SSL protocol deprecation, the SSL 3.0 end-of-life date, vulnerabilities the TLS protocol fixed, and why the term SSL certificate is still used.
Secure Sockets Layer (SSL) is a security protocol that enables encrypted digital communications—between a web browser like Google Chrome or Mozilla Firefox and a web server, for example. SSL certificates authenticate the identity of an online entity and secure online communications with that entity.
SSL was created in 1995, and 2.0 was the first version of SSL used in production. After the introduction of SSL 3.0, standards bodies replaced SSL with Transport Layer Security (TLS), a more secure protocol. However, the term SSL was used so commonly that it persisted as the de facto name for TLS.
What does SSL deprecation mean for organizations? This article will explore the reasons behind SSL deprecation, vulnerabilities of the SSL protocol, and the transition to TLS.
When was SSL deprecated?
The Internet Engineering Task Force (IETF) officially deprecated SSL 3.0 in June 2015. While the IETF discouraged the use of deprecated SSL protocols, providers of individual software systems are responsible for determining the SSL 3.0 end-of-life date.
Most organizations have transitioned to the TLS protocol. TLS 1.0 and TLS 1.1 were the older versions, and companies should upgrade to TLS 1.2 and TLS 1.3 whenever possible.
Why SSL was deprecated
In September 2014, a team of Google security researchers discovered a serious SSL 3.0 vulnerability called POODLE, or Padding Oracle on Downgraded Legacy Encryption, which hackers can exploit to decrypt secure communications and steal confidential information. The news diminished SSL's credibility as a reliable encryption method, and security experts recommended SSL be retired.
Additionally, the SSL protocol relied on older encryption algorithms and was no longer enough to protect against new attack techniques. The need for more robust security in the face of evolving cyber threats has led to the TLS protocol.
TLS vs. SSL security protocols
TLS was introduced as SSL's successor and has become the primary cryptographic protocol for the internet. It fixed various SSL security issues, including cipher suite vulnerabilities, POODLE attacks, cipher block chaining (CBC), and renegotiation vulnerabilities.
TLS 1.3, the latest TLS version, is faster and more secure. It uses ephemeral key exchange to reduce the risk of compromised session keys. It also eliminates older cryptographic algorithms for better performance. However, TLS 1.2 is still widely used due to the absence of known vulnerabilities and TLS 1.3's backward-compatibility challenges.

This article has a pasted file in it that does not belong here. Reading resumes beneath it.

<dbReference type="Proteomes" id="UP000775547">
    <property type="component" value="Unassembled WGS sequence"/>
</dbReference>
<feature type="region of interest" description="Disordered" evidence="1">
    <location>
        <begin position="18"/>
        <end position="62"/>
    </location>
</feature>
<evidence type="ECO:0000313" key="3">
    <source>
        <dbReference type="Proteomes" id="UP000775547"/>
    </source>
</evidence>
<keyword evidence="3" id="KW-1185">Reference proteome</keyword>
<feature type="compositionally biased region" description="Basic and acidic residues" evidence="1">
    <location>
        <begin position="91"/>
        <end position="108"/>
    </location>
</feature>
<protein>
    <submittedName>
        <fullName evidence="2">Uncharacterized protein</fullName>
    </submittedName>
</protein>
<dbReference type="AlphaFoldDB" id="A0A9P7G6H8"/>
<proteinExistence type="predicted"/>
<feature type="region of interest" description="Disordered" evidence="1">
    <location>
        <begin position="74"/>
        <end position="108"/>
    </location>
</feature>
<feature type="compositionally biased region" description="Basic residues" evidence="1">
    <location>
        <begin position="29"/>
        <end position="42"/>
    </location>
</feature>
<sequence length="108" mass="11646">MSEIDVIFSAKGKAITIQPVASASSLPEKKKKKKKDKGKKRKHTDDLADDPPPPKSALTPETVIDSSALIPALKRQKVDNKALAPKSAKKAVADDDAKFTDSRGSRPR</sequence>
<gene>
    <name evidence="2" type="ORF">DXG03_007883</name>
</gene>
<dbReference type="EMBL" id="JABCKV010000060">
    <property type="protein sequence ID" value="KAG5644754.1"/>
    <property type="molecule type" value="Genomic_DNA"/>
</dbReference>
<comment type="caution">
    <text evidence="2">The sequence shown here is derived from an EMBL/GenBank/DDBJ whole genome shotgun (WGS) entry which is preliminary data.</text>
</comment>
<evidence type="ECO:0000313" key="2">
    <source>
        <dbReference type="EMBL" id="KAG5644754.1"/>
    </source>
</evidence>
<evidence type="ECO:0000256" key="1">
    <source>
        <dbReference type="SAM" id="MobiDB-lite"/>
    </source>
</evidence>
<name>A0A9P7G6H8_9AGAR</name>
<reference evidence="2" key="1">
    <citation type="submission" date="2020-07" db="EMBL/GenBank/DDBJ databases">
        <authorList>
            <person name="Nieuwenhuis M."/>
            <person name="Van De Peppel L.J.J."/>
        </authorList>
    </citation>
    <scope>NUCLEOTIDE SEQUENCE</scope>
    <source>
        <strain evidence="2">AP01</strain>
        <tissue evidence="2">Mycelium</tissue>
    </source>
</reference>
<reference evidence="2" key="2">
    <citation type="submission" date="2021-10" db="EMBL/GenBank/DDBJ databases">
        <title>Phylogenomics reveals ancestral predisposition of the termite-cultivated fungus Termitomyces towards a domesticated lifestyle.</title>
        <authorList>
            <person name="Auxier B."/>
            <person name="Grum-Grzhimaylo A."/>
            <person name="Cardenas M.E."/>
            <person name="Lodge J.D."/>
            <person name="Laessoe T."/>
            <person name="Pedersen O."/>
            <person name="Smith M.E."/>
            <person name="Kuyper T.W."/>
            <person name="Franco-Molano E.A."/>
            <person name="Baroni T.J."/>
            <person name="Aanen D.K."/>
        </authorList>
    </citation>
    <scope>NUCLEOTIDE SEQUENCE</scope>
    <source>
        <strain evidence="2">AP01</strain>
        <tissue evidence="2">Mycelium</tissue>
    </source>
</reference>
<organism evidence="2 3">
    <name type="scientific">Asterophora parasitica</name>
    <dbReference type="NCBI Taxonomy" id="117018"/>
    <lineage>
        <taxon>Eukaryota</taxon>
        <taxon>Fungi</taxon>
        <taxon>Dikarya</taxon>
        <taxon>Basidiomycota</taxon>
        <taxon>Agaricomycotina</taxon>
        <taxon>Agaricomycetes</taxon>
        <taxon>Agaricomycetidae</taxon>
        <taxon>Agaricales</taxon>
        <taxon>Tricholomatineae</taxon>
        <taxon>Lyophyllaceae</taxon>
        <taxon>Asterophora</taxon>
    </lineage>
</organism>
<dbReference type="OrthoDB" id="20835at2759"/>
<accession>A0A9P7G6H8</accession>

Why do people still refer to TLS as SSL?
SSL's prominence in the early internet days and widespread usage have made it synonymous with secure communication, even long after TLS has taken over. Meanwhile, people who don't have an in-depth understanding of cybersecurity often use the two terms interchangeably, adding to the misconception and confusion.
Today, the term "SSL certificate" is still widely used, even by those in the security industry. For example, many Certificate Authorities (CAs) continue to use "SSL certificate" as a colloquial term for all digital certificates for encryption and authentication. TLS certificates are often called SSL/TLS certificates to simplify communication and avoid misunderstanding.
The future of internet security: Beyond TLS 1.3
We must invest in ongoing efforts to enhance internet security protocols and adapt to emerging threats. TLS will evolve to address vulnerabilities, improve encryption algorithms, and optimize handshakes for faster connections. In particular, quantum computers can easily break traditional cryptographic algorithms, and we expect the TLS protocol to include updates on post-quantum cryptography and quantum-resistant algorithms.
Meanwhile, the validity of TLS certificates is shortening. The 90-day lifecycle will improve the security of online communications. But it will also make it more challenging for organizations to manage their digital certificates effectively to avoid outages and disruptions.
SSL deprecation was a crucial move toward improved online communication security. The TLS protocol addressed critical vulnerabilities and set the stage for future improvement as we head into the quantum computing era. Obtaining TLS certificates from a reputable CA and effective certificate management are critical to ensuring compliance, security, and business continuity.